The choice of the next FBI director generated bitter political debate only 48 hours ago. Now, with the appointment of Robert Mueller as special counsel, it’s almost beside the point.
Mueller, a much-respected former director of the bureau, was given a wide-ranging mandate to probe anything connected to the Russians’ meddling in the U.S. presidential election, including any connections to Trump. That investigation had been led by former FBI director James Comey, until he was fired last week by Trump.
The president’s understandable fury at the danger this investigation poses surfaced Thursday morning when, in a tweet, he blasted it as “the single greatest witch hunt of a politician in American history.”
He realizes that Mueller will have pretty much free rein. Trump’s attorney general, Jeff Sessions, a close political ally, had had to recuse himself from the Russian probe after giving false testimony on his dealings with the Russians. The man in charge is Deputy Attorney General Rod Rosenstein, who affirmed - some would say “salvaged” - his reputation for independence with the decision to appoint Mueller and then inform Sessions and the White House.
Mueller will have to build on the investigative work the FBI has already done and use bureau resources in what is likely to be an extensive inquiry.
Ordinarily a special counsel in such a position might be wary of running afoul of a turf-conscious FBI director, particularly one tapped by Trump and reporting to Sessions. But Mueller is uniquely immune.
“Mueller has such deep ties within the FBI that the new director would be less able to inhibit his investigation than might be the case with some other special counsel,” says Walter Dellinger, a former solicitor general who knows the Justice Department and Mueller well.
The FBI choice, on matters apart from the Russian inquiry, is still important; the director will be the nation’s chief law enforcement official, running an agency with 35,000 employees and a budget of more than $8 billion. He or she can play an important role setting priorities.
White House aides had said Trump might make the appointment before he heads off on a foreign trip on Friday. He was interviewing candidates. But the pressure for speedy action, to reduce the political firestorm over the Comey firing, may be diminished now that Mueller is in place.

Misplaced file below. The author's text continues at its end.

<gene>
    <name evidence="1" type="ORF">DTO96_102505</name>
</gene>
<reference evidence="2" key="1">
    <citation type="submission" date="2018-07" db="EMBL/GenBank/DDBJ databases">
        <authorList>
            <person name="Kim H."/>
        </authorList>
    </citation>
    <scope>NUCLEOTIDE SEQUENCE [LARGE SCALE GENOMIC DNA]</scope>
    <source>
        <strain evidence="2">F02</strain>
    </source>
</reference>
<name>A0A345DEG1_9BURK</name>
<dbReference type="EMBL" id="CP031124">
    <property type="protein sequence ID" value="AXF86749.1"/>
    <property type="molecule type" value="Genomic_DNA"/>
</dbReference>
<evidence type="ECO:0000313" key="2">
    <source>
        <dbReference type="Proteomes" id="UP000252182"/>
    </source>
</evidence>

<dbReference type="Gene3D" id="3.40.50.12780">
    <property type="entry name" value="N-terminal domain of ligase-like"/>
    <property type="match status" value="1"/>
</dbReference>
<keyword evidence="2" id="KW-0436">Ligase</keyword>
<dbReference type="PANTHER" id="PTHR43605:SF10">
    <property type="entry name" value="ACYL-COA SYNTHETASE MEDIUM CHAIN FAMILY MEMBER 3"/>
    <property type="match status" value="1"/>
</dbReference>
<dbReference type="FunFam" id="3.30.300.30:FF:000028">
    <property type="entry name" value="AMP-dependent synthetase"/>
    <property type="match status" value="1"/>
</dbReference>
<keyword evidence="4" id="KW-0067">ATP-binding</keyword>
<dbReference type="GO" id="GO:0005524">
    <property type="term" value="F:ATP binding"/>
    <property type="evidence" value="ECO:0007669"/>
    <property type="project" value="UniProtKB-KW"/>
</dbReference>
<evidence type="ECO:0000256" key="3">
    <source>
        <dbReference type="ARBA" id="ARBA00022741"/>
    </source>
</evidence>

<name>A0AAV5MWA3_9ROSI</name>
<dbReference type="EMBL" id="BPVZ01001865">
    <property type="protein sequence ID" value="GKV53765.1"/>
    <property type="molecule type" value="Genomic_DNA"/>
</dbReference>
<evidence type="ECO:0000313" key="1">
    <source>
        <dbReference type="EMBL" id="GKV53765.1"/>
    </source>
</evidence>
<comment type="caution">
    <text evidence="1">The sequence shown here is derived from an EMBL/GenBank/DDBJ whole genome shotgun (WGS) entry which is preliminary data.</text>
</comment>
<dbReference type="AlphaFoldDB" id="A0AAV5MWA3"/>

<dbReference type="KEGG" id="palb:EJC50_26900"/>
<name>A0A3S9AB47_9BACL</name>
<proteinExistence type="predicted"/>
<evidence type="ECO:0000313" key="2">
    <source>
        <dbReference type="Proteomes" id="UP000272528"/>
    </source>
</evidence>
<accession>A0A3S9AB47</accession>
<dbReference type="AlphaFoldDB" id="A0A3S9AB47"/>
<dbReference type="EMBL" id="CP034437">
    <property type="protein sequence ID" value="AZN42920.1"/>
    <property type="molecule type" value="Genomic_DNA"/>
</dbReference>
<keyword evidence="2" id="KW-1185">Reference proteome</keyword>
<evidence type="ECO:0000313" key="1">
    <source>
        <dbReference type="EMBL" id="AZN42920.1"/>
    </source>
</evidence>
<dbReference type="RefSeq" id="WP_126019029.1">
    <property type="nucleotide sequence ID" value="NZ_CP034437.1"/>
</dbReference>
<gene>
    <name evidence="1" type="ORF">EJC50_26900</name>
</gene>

The initial effort by the Trump team to publicly welcome the Mueller appointment soon vanished, as the perils of a serious investigation became apparent. Thus, Trump blasted it as a “witch hunt.”
It affects others too. The president’s former national security adviser, Gen. Mike Flynn, has refused to cooperate with the Senate Intelligence Committee investigation of the Russian activity; he took payments from the Russian without disclosing them; and he was a paid lobbyist for Turkey during the Trump transition and failed to disclose that to the Justice Department. He also is said to have lied to Vice President Mike Pence about his dealings with the Russian ambassador in Washington. Reuters reported Thursday that were 18 previously undisclosed contacts between top Russians and Trump operatives, including Flynn, during the presidential race last year.
Also in the cross hairs of the inquiry will be Trump advisers and operatives Paul Manafort, Carter Page and Roger Stone, all of whom have been linked to the Russians or the Moscow-directed activities to influence the 2016 American presidential election. Unlike Clinton special prosecutor Ken Starr, Mueller is an experienced prosecutor and will stay focused on his main mission.
But his mandate is far-reaching and he will have the almost certain support of Rosenstein. This enables him, if he deems it relevant, to look into any Trump ties to the Russians, which could include examining his tax returns. The president has said he doesn’t have any financial ties to Russians. Of course, he also promised to release his tax returns to the public, and that hasn’t happened.
Hunt is a Bloomberg View columnist. He was the executive editor of Bloomberg News, before which he was a reporter, bureau chief and executive Washington editor at the Wall Street Journal.